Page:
Wednesday, August 26, 2009

Senator Edward Kennedy has died: The lion of the Senate has met the Lion of Judah

"Death comes for us all, My Lord... even for kings." - Sir Thomas More to the Chief Justice, "A Man for all Seasons."

A part of the Senator's legacy which cannot be forgotten or ignored: see here and here and most importantly here.

Absolve, we beseech Thee, O Lord,
the soul of Thy servant Edward Kennedy
from every bond of sin,
that being raised in the glory of the resurrection,
he may be refreshed among the Saints and Elect.
Through Christ our Lord.



Derek said...

Expect the liberal MSM to "canonize" the Senator. He will be celebrated as some sort of "champion of the poor and helpless" even though he supported the murder of the most helpless and innocant among us: the unborn.

I don't believe in speaking ill of the dead. But it is dishonest to portray Ted Kennedy as a hero who was "loyal to his principles." He was pro-life at one time but sold out to the culture of death for the sake of politial expediency. But as Jesus taught us, what does it profit a man to gain the whole world and lose his soul in the process?

Ellen Wironken said...

Countless unborn children have been put to death because of pro-abortion politicans like Edward Kennedy. Yes, we should pray for his soul. We should also pray for God's Mercy on our morally bankrupt country. A country where more than a million innocent babies are slaughtered every year on the altar of choice.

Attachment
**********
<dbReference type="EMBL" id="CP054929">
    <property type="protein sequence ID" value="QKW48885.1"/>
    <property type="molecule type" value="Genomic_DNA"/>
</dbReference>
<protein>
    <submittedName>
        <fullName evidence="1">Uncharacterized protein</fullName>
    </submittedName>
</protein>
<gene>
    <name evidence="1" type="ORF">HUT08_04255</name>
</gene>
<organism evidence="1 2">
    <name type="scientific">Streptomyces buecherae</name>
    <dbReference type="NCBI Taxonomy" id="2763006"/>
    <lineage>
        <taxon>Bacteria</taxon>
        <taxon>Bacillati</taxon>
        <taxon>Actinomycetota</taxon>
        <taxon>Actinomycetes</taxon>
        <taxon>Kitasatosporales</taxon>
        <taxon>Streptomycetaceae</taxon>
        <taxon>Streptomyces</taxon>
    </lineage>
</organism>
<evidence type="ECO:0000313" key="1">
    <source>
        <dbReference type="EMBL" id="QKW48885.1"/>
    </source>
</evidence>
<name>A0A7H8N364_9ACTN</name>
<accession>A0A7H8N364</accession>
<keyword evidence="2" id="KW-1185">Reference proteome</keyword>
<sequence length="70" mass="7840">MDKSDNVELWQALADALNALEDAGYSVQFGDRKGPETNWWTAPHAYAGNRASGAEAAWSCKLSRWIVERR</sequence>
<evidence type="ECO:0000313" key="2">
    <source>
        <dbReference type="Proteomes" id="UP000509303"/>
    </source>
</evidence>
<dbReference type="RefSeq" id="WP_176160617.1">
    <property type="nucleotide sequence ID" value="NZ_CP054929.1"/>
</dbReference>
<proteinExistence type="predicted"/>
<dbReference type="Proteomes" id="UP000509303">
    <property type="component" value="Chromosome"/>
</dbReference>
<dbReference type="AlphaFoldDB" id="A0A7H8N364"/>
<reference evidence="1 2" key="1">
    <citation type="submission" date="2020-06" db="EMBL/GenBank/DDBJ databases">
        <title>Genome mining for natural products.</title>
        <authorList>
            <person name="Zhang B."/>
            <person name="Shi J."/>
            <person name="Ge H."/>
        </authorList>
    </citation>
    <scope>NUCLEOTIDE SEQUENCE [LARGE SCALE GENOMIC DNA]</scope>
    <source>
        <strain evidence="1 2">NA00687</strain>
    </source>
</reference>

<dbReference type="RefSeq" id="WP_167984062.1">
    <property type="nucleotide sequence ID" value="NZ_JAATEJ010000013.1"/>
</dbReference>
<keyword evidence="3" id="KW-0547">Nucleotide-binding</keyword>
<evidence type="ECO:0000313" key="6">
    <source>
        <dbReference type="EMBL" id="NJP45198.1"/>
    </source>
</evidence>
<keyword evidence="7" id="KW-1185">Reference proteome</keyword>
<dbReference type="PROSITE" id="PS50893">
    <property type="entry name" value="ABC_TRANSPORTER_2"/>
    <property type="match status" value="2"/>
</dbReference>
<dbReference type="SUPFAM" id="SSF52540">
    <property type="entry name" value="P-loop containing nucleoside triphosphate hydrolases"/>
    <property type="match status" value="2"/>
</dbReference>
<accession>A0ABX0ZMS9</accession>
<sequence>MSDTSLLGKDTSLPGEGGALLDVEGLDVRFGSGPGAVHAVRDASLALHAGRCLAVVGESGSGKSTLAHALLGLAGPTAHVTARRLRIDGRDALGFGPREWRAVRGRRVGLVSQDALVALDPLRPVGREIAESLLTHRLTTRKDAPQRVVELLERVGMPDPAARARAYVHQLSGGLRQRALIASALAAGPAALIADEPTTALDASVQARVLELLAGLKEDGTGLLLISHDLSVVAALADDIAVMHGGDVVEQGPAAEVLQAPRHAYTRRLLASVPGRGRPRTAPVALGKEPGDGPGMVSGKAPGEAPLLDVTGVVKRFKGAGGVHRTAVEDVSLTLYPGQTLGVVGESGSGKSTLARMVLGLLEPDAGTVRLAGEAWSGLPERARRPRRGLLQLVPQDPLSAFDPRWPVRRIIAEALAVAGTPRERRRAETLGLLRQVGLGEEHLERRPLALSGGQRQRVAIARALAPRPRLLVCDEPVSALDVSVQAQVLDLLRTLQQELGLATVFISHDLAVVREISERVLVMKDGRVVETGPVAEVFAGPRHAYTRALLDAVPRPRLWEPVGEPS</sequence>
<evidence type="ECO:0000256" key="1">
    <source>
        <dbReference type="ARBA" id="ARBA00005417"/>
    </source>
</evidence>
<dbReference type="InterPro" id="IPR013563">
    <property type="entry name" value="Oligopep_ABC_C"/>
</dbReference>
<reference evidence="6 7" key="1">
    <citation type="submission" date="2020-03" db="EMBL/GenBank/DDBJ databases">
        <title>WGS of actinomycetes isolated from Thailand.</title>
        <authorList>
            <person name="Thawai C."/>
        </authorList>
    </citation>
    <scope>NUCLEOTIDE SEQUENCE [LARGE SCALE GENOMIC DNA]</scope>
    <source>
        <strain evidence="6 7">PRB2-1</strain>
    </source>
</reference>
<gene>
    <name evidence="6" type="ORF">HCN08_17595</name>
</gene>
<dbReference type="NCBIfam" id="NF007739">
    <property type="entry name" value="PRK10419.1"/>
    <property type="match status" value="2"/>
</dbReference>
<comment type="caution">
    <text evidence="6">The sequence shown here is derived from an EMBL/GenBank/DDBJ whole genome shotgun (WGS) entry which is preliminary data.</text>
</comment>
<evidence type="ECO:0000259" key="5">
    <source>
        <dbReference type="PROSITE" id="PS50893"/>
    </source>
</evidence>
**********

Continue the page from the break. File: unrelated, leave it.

Meredith said...

Obama called Kennedy "defender of the dream," and "compassionate." Given his radical support of abortion, is it appropriate to use the word "compassionate" in his regard? So many who call themselves Catholic no longer have faith. These are the people who kept voting for Kennedy in Massachusetts and who also voted for Obama. So many have deserted the faith and are embracing the world and the spirit of Antichrist.

Anonymous said...

Kennedy Priest: He Went In Peace
Reverend Says Massachusetts Senator Was Devout, Ready
By M.R.F. Buckley
The Boston Channel (5) WCVB-TV
POSTED: August 26, 2009

BOSTON -- Sen. Edward M. Kennedy died in peace with his whole family praying around him, the clan's priest said Wednesday morning as the world mourned Massachusetts' senior senator, who died from brain cancer at the age of 77.

"It was a total surprise to me to see another world he was involved in -- the spiritual world," said Rev. Patrick Tarrant of Our Lady of Victory Church.

Tarrant, who was called to Kennedy's bedside late Tuesday as the senator was dying, said it was clear that Kennedy was ready for the journey that awaited him. He described the senator as "a man of quiet prayer," in his last hours.

"The truth is, he had expressed to is family that he did want to go. He did want to go to heaven. He did want to die and he did want to go. He was ready to go. There was a certain amount peace -- a lot of peace actually -- in the family get-together last night. I couldn't help but think that the world doesn't know that part of the senator at all" Tarrant said in a lilting Irish brogue.